“Carol, can I ask you something?” my Dad asked at lunch today.
“Sure, Dad.” I answered.
“What is happening to my country?”
So much has changed since January 20, 2009. In just four months we’ve seen massive deficit spending, the government takeover of private industries and the once free press become an extension of the White House. Through all of it my context has been my grandchildren. After all, at five and eight years old, it is their future that is being effected the most and long after I am gone they will be left with the problems we are creating today. I imagine that the social engineers leading this charge believe that my grandchildren will simply accept their fate because it will be all they know. If ten years from now the government “officially” takes over the media, will my grandson react as I have to the government takeover of the auto industry? Not likely.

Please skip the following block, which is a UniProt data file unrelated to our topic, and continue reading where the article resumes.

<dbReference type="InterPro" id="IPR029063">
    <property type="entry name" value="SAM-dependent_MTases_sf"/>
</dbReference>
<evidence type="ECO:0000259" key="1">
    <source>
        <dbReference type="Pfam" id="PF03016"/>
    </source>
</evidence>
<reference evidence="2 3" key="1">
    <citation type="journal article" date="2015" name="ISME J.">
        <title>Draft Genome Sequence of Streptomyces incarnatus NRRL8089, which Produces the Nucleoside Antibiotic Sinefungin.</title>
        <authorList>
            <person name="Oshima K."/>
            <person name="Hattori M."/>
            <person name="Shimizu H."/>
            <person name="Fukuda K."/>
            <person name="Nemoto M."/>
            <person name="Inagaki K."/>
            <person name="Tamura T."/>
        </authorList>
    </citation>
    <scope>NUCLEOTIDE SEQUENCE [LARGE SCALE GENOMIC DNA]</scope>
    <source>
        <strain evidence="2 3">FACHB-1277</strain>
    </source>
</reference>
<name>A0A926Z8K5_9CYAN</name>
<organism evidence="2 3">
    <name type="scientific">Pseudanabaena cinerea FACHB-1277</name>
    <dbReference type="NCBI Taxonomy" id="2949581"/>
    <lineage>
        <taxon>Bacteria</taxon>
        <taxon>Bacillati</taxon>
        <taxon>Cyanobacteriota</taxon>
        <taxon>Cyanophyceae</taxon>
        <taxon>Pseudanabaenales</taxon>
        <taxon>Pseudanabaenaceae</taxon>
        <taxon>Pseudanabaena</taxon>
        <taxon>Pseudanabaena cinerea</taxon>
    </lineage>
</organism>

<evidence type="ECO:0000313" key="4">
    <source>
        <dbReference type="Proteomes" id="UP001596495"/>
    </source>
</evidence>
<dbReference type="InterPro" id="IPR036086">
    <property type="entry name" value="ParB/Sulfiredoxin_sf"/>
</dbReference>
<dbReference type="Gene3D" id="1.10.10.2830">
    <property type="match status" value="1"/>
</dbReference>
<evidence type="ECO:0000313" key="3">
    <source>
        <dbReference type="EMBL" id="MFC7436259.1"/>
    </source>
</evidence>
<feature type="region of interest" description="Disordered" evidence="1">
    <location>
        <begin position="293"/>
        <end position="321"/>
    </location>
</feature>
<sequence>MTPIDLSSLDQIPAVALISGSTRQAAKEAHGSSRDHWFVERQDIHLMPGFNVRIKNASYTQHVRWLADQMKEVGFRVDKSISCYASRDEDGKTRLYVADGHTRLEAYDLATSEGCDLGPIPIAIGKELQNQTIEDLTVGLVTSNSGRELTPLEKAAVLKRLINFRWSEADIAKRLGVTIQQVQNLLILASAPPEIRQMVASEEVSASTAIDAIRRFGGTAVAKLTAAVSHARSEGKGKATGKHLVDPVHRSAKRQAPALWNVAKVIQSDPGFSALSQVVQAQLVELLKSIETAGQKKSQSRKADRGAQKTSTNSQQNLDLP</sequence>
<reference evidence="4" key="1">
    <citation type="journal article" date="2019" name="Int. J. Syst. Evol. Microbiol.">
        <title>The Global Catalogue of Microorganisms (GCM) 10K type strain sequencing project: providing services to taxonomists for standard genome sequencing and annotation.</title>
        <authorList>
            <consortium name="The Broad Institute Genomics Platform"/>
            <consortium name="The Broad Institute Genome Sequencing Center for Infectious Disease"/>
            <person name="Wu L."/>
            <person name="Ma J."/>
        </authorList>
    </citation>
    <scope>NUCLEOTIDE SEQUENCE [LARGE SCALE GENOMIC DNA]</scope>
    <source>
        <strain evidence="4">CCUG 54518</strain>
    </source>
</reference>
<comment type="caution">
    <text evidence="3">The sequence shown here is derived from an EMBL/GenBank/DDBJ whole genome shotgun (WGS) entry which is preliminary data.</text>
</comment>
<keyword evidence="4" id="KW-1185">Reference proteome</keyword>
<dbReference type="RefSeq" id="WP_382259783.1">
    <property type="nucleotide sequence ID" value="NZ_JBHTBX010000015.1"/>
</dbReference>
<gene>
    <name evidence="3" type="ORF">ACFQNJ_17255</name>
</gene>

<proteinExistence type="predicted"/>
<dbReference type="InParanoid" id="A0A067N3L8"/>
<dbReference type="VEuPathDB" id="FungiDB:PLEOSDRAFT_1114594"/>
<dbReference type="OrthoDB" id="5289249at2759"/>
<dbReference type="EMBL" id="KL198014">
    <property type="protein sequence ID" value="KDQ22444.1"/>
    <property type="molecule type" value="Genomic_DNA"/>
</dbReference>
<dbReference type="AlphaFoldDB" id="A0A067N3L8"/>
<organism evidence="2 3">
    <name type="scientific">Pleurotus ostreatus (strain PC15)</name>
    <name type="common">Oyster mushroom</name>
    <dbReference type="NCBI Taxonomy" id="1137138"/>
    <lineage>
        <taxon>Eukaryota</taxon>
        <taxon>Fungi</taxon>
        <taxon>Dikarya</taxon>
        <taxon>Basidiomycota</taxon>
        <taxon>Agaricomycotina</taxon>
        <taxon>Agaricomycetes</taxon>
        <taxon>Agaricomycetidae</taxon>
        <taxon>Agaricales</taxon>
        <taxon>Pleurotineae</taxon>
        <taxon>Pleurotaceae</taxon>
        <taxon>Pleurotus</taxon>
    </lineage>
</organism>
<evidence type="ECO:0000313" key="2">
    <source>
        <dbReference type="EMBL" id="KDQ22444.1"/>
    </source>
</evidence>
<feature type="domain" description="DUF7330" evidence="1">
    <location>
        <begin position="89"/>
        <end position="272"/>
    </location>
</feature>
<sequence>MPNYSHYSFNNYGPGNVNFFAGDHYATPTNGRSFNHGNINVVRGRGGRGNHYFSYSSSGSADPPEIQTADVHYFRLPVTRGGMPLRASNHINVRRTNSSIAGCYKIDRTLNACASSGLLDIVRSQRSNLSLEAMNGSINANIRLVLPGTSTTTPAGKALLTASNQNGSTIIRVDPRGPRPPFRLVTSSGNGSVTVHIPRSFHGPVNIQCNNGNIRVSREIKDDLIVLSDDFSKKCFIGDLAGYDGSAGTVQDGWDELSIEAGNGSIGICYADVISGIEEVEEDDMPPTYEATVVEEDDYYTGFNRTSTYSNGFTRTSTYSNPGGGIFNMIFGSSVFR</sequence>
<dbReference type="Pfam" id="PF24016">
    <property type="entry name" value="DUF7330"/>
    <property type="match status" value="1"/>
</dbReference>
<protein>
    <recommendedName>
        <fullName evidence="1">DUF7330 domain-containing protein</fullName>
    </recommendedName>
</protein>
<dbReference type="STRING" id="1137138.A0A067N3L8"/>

To be certain, my father loves his grandchildren and great-grandchildren and he worries what the future will bring them. Talking to him today, I believe he is mourning the loss of his past. He was born in 1928, at the end of the Greatest Generation. He came up in the world believing that individual liberty and freedom was everything and that with hard work a man could achieve anything. He didn’t need books to learn about the pain of The Depression or the horrors of World War II. He lived through those times. My father knows that Europeans live free because Americans crossed the ocean and died for their freedom. My father knows that this country became prosperous because its citizens were willing to take risks. My father knows that people throughout the world have had their lives improved immeasurably by the hard work of the citizens of the United States of America.
I struggled to answer my father. How can I, who benefited from his generation’s sacrifice, explain this to him? He can’t fathom that his President would apologize for the greatness of his country. He can’t understand that hard work has become punishable. The last four months have gone against everything he’s held true his entire life.
“Is it too late, Carol?”
“No, Dad. Not yet.”